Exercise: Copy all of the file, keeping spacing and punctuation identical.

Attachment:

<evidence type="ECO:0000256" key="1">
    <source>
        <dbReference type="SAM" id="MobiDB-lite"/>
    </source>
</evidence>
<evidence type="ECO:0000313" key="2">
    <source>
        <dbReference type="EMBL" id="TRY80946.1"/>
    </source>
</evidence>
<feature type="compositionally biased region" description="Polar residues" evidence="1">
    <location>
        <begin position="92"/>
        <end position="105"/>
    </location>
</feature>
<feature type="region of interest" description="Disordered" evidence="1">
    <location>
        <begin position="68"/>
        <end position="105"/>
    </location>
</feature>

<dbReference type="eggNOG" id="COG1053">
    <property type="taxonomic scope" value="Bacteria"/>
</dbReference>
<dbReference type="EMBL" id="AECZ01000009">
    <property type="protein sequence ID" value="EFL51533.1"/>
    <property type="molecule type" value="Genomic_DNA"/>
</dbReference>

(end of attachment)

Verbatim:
<evidence type="ECO:0000256" key="1">
    <source>
        <dbReference type="SAM" id="MobiDB-lite"/>
    </source>
</evidence>
<evidence type="ECO:0000313" key="2">
    <source>
        <dbReference type="EMBL" id="TRY80946.1"/>
    </source>
</evidence>
<feature type="compositionally biased region" description="Polar residues" evidence="1">
    <location>
        <begin position="92"/>
        <end position="105"/>
    </location>
</feature>
<feature type="region of interest" description="Disordered" evidence="1">
    <location>
        <begin position="68"/>
        <end position="105"/>
    </location>
</feature>

<dbReference type="eggNOG" id="COG1053">
    <property type="taxonomic scope" value="Bacteria"/>
</dbReference>
<dbReference type="EMBL" id="AECZ01000009">
    <property type="protein sequence ID" value="EFL51533.1"/>
    <property type="molecule type" value="Genomic_DNA"/>
</dbReference>